This means you can expect to hit 21 losing bets back-to-back. It wouldn’t mean your strategy had stopped working. It wouldn’t mean you weren’t going to make a profit. It’s just the expected variance of only winning 30% of the time. After all, if you’re only winning 30% of the time, then you’re going to be losing 70% of the time.

Usually when I lay this out it shocks people.

After all, losing twenty one bets back-to-back is quite a lot, particularly when you think it can happen more than once over a year!

If you’re not comfortable with it, then you need to increase the strike rate, or find another approach.

That’s the first core element of the success bridge.

But that’s for another time.

We’re talking about how to quickly determine the size that your horse racing bankroll should be…

STEP #2: 5X Your Expected Losing Streak

To work out your minimum bankroll size, take your expected losing streak and multiply it by five.

With an expected losing streak of twenty one losing bets in a row, we want a minimum of 105 points.

Remember this is the absolute minimum, if you prefer low risk then you should be looking at ten times the longest expected downswing, which in this case would be 210 points.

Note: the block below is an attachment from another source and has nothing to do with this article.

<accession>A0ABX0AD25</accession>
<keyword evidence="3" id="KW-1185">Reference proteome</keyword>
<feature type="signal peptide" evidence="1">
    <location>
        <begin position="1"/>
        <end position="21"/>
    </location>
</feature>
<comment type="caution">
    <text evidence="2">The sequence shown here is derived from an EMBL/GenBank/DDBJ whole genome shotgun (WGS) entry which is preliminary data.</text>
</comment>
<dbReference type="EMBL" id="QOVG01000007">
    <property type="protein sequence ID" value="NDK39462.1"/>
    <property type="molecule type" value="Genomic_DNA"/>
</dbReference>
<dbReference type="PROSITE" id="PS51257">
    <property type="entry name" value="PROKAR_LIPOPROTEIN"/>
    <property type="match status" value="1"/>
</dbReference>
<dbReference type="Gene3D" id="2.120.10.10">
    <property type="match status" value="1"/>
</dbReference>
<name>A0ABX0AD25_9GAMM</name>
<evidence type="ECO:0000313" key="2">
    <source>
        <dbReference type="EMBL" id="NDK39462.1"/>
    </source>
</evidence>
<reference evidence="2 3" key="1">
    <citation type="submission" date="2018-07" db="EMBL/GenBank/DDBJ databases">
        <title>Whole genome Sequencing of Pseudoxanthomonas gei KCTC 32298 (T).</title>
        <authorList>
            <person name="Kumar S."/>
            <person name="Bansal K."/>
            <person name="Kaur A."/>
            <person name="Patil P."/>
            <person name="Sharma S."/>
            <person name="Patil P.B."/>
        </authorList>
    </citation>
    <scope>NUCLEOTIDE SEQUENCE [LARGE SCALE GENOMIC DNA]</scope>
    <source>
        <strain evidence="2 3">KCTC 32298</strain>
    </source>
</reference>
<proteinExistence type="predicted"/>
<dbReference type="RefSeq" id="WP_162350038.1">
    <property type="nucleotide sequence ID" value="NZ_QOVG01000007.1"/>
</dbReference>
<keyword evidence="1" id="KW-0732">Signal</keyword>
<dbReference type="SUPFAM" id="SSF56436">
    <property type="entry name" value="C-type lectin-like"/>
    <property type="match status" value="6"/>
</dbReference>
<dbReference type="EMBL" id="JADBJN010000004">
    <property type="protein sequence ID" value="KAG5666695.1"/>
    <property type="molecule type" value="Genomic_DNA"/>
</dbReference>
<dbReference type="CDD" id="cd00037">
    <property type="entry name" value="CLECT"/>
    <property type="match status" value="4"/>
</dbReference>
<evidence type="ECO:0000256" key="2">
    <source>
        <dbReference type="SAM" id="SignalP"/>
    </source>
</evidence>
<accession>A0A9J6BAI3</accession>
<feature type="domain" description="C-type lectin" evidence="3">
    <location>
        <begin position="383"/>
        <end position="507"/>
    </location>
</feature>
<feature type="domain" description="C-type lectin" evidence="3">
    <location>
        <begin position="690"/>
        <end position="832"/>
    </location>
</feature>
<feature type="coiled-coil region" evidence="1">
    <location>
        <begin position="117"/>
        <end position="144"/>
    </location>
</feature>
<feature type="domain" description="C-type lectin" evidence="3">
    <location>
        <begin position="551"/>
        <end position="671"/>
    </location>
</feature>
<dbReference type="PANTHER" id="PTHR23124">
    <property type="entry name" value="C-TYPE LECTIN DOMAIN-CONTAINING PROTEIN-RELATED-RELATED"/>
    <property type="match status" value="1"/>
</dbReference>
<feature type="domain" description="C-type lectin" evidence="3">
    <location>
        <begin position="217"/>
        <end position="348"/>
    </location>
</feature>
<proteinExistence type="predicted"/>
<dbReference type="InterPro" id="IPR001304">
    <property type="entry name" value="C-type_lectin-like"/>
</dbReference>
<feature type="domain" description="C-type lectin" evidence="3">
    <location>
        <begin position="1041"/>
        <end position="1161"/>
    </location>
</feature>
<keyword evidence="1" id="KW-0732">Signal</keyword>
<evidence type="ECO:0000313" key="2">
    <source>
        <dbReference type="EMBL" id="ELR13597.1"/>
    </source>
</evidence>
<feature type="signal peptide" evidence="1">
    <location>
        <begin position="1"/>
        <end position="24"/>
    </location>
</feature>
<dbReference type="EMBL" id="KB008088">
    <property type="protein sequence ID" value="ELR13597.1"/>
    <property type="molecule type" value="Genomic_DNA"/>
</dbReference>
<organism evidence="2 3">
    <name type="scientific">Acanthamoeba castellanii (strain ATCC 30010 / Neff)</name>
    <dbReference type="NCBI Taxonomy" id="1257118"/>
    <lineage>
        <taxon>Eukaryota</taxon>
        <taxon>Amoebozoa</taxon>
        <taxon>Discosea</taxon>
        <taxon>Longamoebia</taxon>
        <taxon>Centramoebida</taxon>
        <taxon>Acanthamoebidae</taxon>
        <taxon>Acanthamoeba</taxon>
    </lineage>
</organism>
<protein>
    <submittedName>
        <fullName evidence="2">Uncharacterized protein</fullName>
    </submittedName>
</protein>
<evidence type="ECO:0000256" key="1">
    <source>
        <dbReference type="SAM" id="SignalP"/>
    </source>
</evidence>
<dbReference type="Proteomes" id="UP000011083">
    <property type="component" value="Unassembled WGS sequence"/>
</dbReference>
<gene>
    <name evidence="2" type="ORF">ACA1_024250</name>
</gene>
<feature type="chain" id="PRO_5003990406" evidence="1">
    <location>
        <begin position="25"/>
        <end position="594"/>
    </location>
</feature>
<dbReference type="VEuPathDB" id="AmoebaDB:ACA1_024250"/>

What is this mistake that everyone makes.


Time and again in horse racing we always come back to comfort. Again this is why it has to be the first step on your success bridge.

If you’re not comfortable with your approach, if it doesn’t suit you personally, then it’s never going to make you profits.

Let’s assume that you’ve been through the steps above, and you’re comfortable with longest expected losing streak for your strategy.

Most of us are only comfortable for between seven and ten losing bets in a row, which means we need a minimum strike rate of 50%.

That’s going to require a bankroll of at least 50 points, or 100 points if we’re being cautious.

To be safe, let’s go with 100 points.

Assuming £10 stakes, although the stakes don’t matter, that means I’d need to put £1000 into the bankroll for this strategy.

This means I’m prepared to follow the selections from this strategy until that £1000 is gone.

Obviously I’m not intending to lose it all, but I’m prepared to. I’ll take out 30% of any profit high each day so that I’m always earning from it, but whatever is left in the bankroll each day is what I’m prepared to lose.

And here’s the big mistake that everyone makes…

Stopping betting when your bankroll has decreased by a certain amount.

If you have a £1000 bankroll, but aren’t comfortable if it drops below £500, then you actually only have a £500 bankroll and should be staking based on that.

In fact, you should remove £500 from your betting account, and only leave the £500 in there that you are actually prepared to lose.